Whenever I set my alarm clock for anything with 5 as the starting numeral, it had better be for something outstanding! Wednesday’s Stonnington Fashion Industry Forum at the brisk hour of 7:00 am in the Prahran Town Hall certainly didn’t disappoint. Today’s blog covers off on some of the key topics discussed by the morning’s participants including Colin McLeod (Associate Professor, Monash University and Executive Director, Australian Centre for Retail Studies) Arthur Galan (Designer, Arthur Galan AG), Kristen Boschma (Head of Digital and Social Media, Haystac) and Nicholas Hobley (Planning Manager, Just Group). I was accompanied on the morning by the ever enthusiastic Kyra Pybus of Pybus PR, and tickets were courtesy of Cheryl Lin from Busichic. Many thanks Cheryl!

The Fashion Industry Forum was a great opportunity to look at the ‘business of fashion’ prior to this week’s Melbourne Spring Fashion Week. Hosted by Jan Jacklin, the structure was fairly informal and allowed the various experts on the panel to weave from one topic to the next. Here is an (abridged) version of the morning’s events after the Lavazza coffees were eagerly guzzled and the snack boxes devoured.

Businesses – How can they best deal with change?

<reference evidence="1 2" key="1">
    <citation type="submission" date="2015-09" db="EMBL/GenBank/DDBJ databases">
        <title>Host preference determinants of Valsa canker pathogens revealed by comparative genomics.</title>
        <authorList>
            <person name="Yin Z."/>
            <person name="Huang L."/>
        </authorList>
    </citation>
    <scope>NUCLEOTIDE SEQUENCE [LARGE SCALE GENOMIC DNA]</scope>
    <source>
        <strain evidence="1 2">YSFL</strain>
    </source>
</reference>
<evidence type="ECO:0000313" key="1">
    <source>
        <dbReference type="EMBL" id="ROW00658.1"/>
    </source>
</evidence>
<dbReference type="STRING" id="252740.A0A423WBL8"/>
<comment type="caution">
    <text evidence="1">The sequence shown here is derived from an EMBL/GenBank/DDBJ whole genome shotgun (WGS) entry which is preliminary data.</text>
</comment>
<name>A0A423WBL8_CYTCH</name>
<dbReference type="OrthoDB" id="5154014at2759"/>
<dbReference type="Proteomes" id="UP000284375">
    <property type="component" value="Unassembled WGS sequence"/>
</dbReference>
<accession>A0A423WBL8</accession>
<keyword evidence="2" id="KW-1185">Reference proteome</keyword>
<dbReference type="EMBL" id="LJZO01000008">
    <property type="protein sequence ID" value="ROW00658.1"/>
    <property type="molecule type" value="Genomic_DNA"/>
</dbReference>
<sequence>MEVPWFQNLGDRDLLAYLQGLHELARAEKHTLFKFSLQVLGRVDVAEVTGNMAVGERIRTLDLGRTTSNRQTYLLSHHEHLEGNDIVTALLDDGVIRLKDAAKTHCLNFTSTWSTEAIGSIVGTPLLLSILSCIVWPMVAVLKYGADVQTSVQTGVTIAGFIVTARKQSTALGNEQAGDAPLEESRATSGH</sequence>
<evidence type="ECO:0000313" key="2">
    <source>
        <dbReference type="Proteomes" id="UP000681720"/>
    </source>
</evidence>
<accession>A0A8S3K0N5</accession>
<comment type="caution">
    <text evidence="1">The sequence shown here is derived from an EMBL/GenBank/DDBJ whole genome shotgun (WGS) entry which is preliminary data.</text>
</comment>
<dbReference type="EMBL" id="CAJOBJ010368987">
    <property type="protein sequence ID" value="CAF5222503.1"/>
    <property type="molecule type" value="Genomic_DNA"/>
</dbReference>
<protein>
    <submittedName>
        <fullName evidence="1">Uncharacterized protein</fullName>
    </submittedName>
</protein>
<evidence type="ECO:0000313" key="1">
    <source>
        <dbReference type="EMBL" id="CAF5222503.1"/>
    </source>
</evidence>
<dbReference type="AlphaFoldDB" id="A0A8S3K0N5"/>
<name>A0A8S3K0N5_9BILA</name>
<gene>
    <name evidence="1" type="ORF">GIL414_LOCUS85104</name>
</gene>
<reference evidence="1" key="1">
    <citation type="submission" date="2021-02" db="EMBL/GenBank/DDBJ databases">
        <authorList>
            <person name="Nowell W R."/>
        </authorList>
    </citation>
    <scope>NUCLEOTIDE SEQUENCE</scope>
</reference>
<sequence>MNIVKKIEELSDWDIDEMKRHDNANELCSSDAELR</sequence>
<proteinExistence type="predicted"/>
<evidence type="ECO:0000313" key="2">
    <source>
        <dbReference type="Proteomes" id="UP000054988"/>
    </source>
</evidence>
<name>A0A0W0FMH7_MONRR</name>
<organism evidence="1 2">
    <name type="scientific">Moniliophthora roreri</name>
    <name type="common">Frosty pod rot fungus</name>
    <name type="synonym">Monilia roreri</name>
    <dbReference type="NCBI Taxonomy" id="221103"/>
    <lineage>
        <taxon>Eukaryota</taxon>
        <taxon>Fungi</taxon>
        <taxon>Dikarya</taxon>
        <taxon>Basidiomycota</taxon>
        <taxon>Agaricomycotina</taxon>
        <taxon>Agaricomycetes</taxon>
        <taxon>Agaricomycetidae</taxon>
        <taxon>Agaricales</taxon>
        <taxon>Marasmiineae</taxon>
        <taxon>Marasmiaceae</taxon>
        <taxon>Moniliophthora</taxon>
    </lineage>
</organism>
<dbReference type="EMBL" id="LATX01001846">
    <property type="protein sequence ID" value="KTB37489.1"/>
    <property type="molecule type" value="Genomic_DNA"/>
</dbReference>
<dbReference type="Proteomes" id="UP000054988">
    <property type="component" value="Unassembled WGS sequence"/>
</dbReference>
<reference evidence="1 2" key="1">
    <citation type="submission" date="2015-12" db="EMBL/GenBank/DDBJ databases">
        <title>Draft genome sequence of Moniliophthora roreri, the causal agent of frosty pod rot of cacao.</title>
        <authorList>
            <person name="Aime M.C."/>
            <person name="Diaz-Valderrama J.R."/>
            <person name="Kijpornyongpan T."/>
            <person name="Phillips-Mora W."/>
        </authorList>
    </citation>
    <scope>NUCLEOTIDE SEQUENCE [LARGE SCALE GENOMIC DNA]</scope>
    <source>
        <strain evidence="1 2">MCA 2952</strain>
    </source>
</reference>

Colin: A good plan creates a strong business. You only get better at this by practicing – a perfect business plan develops over a period of time and isn’t instantaneous. Plan by plan, you’ll work out what you business is – and what it consequently isn’t.

Kristen: Social media can help you manage your business at the inception and conclusion of the ‘decision to purchase’ cycle. With consumers now asking their friend’s opinions on products in the social media sphere, having ‘brand advocates’ is invaluable. Social media assists businesses communicate ‘who they are’ in an authentic fashion, and can assist in dealing with negative consumer feedback before it becomes a problem.  

Arthur: My business has changed over time, through peaks and troughs in the production cycle. Our philosophy has remained the same – we create things that are different and beautiful. We have expanded from being a small business to now having over 20 stores nationally.

Nicholas: My role at the Just Group focuses on making sure we put the right stocks into the right stores, in the right quantity, at the right price and at the right time. Businesses need to be aware of what their customers are doing. If that means discounting stock to clear it and bring in more appealing product – it must be done. Reducing risk is about maximizing cash flow in a business – proper planning helps realise this goal.